Food on TV gets us every time. We could just have eaten a four-course meal and be stuffed to the gills but then a commercial for chicken tenders or pancakes comes on the TV and suddenly we are hungry again. Food stylists (yes, that’s an actual job!) have a string of secrets as to how to make food look super-appetizing for its close up and Sunny knows them all. Back in 2008 she explained how food is made to look so darn good for the camera.
Ever take a pic of food for memories or snap a photo of something you cooked for bragging rights? Like really, a souffle has a few seconds before you take a pic and it’s over. Well, I can’t help ya with taking a fast pic, but over the last two weeks I did my best to get some behind-the-scenes tips on making beautiful food – look beautiful longer.
Ok, here’s how it works. If you’ve caught Cooking for Real, I begin by welcoming you to the show, then I list what recipes we’ll cook during the show. While I’m describing what I’ll cook, on screen is a camera shot of each dish completely cooked and plated. Those are called the “beauty shots” and if say, I make a pie, the one slice used for the beauty shot is called “the hero”. Look, I hate to sound like I know things I don’t so just know all this info I’m giving is very new to me as well … so we can learn together :-). Anyway, the studio for my kitchen is huge. In one corner is a camera set up with lighting and all kinds of technical stuff with a back drop and this is where they take the beauty shot of the heroes. We’d tape a show and then the funniest thing would happen, right after I said, “yummy, see ya next time on Cooking for Real!”, someone would rush in and take my plate from me! The first time around taping, there were so many moving bells and whistles this process got lost in the sauce, so to speak. So, this time around I had in my head that I wanted to take a few things home to eat for dinner after I made them on set because taping just takes everything out of me and how neat would it be to not have to cook dinner when I get home from cooking all day?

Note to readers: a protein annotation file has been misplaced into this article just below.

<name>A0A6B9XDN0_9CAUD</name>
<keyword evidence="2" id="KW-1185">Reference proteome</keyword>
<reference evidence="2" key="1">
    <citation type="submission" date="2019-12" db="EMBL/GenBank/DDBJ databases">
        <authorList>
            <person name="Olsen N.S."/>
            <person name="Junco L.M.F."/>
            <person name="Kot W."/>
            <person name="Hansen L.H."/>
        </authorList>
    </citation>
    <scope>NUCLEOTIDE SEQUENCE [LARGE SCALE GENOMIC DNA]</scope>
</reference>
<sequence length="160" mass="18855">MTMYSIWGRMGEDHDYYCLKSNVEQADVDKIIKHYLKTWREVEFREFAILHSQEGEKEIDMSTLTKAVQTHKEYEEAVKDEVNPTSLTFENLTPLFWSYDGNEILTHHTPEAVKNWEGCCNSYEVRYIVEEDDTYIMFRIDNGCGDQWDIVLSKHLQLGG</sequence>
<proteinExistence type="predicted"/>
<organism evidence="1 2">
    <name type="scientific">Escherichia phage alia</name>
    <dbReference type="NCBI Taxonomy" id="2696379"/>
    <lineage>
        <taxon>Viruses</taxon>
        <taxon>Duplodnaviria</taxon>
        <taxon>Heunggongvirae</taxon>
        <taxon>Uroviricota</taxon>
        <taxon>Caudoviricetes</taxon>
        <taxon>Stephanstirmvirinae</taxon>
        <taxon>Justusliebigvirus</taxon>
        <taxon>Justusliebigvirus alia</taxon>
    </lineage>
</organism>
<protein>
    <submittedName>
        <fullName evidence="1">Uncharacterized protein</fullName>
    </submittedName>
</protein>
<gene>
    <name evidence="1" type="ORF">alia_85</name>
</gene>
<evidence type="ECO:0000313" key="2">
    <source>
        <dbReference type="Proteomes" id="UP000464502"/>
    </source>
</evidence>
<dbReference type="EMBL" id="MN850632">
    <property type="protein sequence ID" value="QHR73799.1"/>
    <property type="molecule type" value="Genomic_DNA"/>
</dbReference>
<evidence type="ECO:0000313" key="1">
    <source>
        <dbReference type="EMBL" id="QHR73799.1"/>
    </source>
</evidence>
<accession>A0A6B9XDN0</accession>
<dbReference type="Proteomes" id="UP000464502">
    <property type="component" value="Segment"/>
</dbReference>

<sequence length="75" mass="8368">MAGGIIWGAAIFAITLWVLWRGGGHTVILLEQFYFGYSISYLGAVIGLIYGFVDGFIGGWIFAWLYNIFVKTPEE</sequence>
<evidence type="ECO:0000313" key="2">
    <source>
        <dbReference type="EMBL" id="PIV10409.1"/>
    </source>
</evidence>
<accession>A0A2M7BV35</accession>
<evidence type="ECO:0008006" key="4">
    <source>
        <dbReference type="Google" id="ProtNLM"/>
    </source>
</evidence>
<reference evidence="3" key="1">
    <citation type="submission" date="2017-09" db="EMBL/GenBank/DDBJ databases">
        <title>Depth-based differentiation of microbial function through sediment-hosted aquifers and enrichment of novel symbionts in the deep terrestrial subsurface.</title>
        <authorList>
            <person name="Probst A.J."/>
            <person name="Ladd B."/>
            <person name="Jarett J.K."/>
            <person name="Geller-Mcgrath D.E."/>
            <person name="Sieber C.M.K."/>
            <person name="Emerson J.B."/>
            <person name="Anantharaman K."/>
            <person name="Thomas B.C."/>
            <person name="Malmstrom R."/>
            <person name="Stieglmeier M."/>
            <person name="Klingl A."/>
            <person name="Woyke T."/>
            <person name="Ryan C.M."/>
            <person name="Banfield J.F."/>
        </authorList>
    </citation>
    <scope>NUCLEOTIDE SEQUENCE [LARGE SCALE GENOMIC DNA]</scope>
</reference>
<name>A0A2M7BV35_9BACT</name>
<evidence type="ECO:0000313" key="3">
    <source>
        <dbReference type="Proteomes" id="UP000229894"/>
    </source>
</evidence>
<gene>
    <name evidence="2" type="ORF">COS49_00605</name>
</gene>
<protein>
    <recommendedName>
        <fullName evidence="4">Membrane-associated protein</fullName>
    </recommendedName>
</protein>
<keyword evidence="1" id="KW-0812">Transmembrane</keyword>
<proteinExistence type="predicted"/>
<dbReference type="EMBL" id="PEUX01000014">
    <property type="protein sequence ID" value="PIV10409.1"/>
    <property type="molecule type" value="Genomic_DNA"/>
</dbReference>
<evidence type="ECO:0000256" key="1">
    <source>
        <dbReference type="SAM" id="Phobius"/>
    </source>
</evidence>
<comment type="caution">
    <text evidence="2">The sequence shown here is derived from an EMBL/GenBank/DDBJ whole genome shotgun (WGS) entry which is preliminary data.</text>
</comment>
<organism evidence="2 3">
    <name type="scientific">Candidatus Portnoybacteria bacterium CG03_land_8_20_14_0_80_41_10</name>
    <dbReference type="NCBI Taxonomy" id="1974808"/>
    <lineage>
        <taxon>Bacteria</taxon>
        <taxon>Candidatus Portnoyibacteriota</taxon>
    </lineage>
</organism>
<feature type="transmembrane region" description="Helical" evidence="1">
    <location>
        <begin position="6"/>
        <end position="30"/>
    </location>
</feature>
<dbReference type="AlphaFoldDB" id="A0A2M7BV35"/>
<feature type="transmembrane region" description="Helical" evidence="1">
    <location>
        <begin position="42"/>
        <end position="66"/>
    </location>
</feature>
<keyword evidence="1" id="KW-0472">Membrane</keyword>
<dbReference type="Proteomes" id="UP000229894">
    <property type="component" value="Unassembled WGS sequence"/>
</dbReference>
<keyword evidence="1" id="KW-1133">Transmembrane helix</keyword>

So anyway, the first day in we did a breakfast show and I wanted to continue eating it because I was hungry lol … next thing I know someone is like “Wait!!! hold on don’t eat those, they are for beauties!!!” I was like huh? yes, they are beautiful and they are going in my mouth! … that wasn’t gonna work obviously and the plate of food got whisked away to a dark corner of the studio. Now, my first time taping I’m sure this happened and went right over my head, but this time I was like “beauties? what’s up with a beauty?” and I got some knowledge! I’m ready to share too.
We’ll start with Young Sun. This is her food-styling a piece of my citrus pie. She cut a slice, then made the sides pretty by removing crumb bits that came off the knife and attached to the custard part of the slice. She then evened the slice and made it flat vertically. Look, she basically deconstructed my pie to get the meringue she wanted on the slice she wanted … very frankenstein-ish … and neat.
Now, she’s pretty shy so I couldn’t get the typical person-standing-next-to-work-smiling photo, but I think the ones of her in action are great too. Young Sun attended the Institute of Culinary Education and upon graduating worked at Daniel and Tabla before becoming a freelance cook for Food Network Kitchens. Now, she’s a part of the staff and in addition to working in the kitchens testing recipes and developing them as well, she has styled food for Guy’s Big Bite and has worked on the Next Food Network Star as well as styling the food on my show :-).